I’m a lesbian. And I’ve always been a lesbian, long before I even knew there was a word for it. I realized I had a crush on another girl in second grade when she shared her crayons with someone else and I was VERY jealous— not because I coveted the crayons but because I wanted this friend all to myself. Then I started developing crushes on my female teachers and librarians. To this day, I still think there’s no sexier woman than a woman in glasses and a cardigan. When I went through puberty, I knew beyond a shadow of a doubt that I am as gay as the day is long. On the Kinsey scale, I’m a solid 6.
So it is puzzling, even to me, that I decided to date men after a particularly harrowing breakup with the woman who I thought was the love of my life.
Here’s the thing: I was completely head over heels, “I want to marry you” in love with someone. We’ll call her Harriet. And Harriet broke my heart. Not once. Not twice. But three times. Yes, that’s right, I was an idiot and took her back each time until the third time when my best friend insisted that I block her on all social media, on my phone, and on email to prevent me from crawling back in a moment of weakness.
Harriet ripped my heart out, stomped on it, and then spat on it for good measure. And I thought, if she isn’t the one for me, no one is. But one day I sat in the lounge at my workplace and listened to my straight coworkers talking about their boyfriends and husbands, and I thought, Men sound so simple. So easy. So much less complicated than women. Why am I even GAY? This sucks! I had a silent pity party for my gay ass right there while I poked at the remnants of my salad and thought about how easy it must be to be straight.
And then I got perhaps the most hare-brained idea I’ve ever had. I decided to place an online personal ad to find my rebound person and pick up the pieces of my shattered heart. But instead of posting my ad as a woman seeking women, as usual, I decided to be a woman seeking men.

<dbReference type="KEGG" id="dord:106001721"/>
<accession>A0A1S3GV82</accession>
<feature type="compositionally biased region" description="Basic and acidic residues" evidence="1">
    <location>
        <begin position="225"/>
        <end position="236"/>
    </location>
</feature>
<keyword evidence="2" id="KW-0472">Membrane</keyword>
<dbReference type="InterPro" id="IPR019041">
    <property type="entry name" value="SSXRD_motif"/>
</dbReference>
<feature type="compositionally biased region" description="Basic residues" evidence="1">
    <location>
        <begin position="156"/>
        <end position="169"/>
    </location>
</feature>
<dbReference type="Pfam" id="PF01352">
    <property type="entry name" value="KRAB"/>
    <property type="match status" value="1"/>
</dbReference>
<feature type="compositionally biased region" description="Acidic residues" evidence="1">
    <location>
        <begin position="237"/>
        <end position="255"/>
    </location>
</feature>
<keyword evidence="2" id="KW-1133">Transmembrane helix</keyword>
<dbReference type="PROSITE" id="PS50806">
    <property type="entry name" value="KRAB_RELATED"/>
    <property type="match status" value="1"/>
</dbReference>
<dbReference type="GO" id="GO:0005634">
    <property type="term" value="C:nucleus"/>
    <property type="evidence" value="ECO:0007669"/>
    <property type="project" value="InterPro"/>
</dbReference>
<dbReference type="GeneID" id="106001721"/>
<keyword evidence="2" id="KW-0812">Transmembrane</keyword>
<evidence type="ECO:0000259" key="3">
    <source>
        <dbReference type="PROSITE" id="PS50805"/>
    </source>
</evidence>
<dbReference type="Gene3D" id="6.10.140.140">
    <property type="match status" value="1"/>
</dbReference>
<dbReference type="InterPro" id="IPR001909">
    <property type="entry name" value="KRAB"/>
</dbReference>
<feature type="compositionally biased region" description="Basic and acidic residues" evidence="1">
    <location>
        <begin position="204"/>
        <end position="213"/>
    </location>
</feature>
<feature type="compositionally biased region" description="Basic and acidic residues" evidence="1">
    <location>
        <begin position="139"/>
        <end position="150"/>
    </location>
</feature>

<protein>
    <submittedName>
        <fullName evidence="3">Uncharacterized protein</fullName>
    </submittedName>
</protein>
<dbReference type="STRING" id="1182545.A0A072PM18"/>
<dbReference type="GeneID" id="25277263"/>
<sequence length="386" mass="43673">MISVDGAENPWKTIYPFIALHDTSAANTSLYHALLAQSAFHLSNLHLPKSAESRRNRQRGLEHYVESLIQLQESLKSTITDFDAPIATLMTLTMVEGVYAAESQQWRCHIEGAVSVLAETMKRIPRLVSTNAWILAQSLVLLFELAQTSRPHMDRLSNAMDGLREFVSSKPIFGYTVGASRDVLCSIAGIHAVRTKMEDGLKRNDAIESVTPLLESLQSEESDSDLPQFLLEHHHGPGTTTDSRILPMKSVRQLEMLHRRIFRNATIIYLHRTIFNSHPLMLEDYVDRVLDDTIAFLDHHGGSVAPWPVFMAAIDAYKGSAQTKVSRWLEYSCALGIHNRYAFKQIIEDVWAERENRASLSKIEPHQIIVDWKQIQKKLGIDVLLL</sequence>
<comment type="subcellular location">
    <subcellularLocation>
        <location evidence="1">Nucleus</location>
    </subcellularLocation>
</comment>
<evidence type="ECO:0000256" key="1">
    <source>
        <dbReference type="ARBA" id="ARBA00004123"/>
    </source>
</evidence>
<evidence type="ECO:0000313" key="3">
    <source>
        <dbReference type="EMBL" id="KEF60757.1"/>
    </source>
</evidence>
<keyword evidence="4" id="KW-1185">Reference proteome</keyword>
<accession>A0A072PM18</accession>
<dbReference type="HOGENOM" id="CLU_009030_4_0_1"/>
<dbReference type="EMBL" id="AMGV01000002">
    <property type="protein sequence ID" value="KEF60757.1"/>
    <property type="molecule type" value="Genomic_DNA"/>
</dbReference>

It felt foreign, strange, and even sort of like an out-of-body experience. Like I wasn’t entirely sure what the f*ck I was doing, but I went ahead and did it anyway. I had no idea what to say to attract men, so I kept my profile short and sweet. I said nothing about my lesbianism and lack of experience with men in my profile. I wasn’t trying to attract perverts who thought lesbians could be converted after some time in bed with them. Once I posted my ad, I told absolutely no one about it. I knew what my friends would say, and I was worried they’d think I’d lost whatever sanity I had left, post-breakup. I just couldn’t deal with their looks of pity and concern.
“Hey sugar, you’re beautiful. What’s up?”
“What r u doing 2nite?”
“You’re sexy. What would it take for us to meet for a drink?”
(Insert d*ck pic here with no caption or text to accompany it)—this happened a few times.
The messages continued pouring in. And I realized that straight women may have it easier, in some regards, what with straight privilege and all, but my god… how do they keep up with all of their messages on dating apps?! I don’t even think I’m conventionally attractive for men; I look like a stereotypical lesbian. But somehow that didn’t seem to matter to these dudes.
While I immediately deleted the more sexually explicit messages, as well as any messages riddled with grammatical errors, there were a few guys with whom I exchanged some “getting to know you” messages.